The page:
America also definitely does not have extra troops on hand at the moment for use in Haiti, given heavy commitments in Iraq, Afghanistan, South Korea, Germany, Japan, Kosovo and Bosnia-Herzegovina.

Yet there is an argument that if Haiti is eventually going to require an insertion of American troops to put the lid back on, perhaps it is better to do so now rather than let the situation deteriorate further, which might then require a larger troop contingent.

At the very least, the Bush administration should take whatever pains are necessary to see that if American troops go in, they work beside forces from other countries in the region, to share responsibility and to put a regional stamp on the intervention. That will require the administration to share authority in a way that it was reluctant to in Iraq, but that it has done with NATO in Afghanistan.

Sources:


The Rand Corporation - Caribbean in Crisis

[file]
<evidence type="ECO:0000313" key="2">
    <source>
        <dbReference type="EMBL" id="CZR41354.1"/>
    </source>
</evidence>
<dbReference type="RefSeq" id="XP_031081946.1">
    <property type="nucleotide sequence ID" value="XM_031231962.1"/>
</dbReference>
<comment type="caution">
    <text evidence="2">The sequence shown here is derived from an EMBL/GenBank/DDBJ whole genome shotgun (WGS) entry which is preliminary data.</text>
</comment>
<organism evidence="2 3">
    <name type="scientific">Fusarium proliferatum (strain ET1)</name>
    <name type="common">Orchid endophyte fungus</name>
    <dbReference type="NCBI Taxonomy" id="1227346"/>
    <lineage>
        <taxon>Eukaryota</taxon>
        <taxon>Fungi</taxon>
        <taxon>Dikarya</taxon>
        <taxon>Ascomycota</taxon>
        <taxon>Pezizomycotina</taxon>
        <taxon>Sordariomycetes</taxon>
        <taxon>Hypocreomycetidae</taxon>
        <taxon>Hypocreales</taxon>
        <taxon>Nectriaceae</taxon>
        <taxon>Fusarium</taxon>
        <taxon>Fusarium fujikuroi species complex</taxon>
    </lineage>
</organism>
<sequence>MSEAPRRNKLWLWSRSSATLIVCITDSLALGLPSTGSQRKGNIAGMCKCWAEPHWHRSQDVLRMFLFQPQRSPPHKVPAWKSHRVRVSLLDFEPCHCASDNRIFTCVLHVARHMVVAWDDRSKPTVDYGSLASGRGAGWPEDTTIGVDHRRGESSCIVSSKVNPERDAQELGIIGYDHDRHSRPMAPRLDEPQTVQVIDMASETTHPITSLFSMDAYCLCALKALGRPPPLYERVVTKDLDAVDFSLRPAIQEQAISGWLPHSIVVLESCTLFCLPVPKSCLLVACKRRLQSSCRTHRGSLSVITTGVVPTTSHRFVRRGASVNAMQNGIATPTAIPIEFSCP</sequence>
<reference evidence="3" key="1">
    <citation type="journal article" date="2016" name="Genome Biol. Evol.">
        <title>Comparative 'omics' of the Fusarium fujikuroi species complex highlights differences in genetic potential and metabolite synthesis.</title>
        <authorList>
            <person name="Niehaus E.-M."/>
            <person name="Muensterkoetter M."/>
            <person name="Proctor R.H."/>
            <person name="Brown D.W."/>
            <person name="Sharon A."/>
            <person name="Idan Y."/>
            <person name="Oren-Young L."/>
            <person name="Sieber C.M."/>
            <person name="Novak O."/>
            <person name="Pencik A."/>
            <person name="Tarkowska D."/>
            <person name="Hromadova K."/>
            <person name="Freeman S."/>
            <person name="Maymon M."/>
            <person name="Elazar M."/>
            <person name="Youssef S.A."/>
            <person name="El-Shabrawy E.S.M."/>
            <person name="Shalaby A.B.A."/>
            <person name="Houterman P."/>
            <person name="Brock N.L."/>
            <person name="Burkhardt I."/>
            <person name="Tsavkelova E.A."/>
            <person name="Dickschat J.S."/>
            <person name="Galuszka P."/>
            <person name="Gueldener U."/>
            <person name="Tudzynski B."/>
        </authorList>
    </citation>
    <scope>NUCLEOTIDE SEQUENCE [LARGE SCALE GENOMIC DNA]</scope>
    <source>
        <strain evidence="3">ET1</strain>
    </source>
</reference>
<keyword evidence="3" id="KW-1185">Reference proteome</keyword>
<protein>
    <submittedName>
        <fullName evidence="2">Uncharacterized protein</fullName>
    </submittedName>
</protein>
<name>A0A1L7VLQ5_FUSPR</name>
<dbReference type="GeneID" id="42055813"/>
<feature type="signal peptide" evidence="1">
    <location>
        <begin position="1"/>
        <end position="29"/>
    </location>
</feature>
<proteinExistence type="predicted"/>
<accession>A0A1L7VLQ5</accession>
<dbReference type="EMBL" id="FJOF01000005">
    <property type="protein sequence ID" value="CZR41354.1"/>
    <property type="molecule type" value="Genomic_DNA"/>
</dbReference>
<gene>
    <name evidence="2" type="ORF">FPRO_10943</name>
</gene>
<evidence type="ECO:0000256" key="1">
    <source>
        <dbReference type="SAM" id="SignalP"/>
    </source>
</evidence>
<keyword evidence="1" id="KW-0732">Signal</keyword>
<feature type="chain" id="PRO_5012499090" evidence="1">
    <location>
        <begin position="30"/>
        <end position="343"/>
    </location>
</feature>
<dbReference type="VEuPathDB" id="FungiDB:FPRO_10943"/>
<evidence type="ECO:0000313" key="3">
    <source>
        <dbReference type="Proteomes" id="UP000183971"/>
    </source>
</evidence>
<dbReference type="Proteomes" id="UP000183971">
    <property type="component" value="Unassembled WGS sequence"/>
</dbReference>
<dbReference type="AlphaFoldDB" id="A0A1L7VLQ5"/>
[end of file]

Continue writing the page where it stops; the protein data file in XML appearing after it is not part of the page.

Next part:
Pittsburgh Post-Gazette
Hoover Institution - Essays in Public Policy



Thanks to Intelgirl for your technical help !



posted on Feb, 17 2004 @ 11:04 PM
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All of the senarios mentioned are those that we would take a stance on either side. Eaither we do go in and help the country restore it's rightful order or we sit back and let it happen. There is one other stance that we could take and that would be to hold a neutral feeling towards the diminshed government and the rebels. We could aid those such as the 57 people that have already died.



posted on Feb, 17 2004 @ 11:27 PM
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wierd that I would come across this now but: news.independent.co.uk...

Either he is a liar or his intellgence is wrong
But that is a definate play in central american affairs.



posted on Feb, 17 2004 @ 11:31 PM
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The US would probably let Haitians settle their own affairs, and that is the best thing to do, except communists always seem to get involved.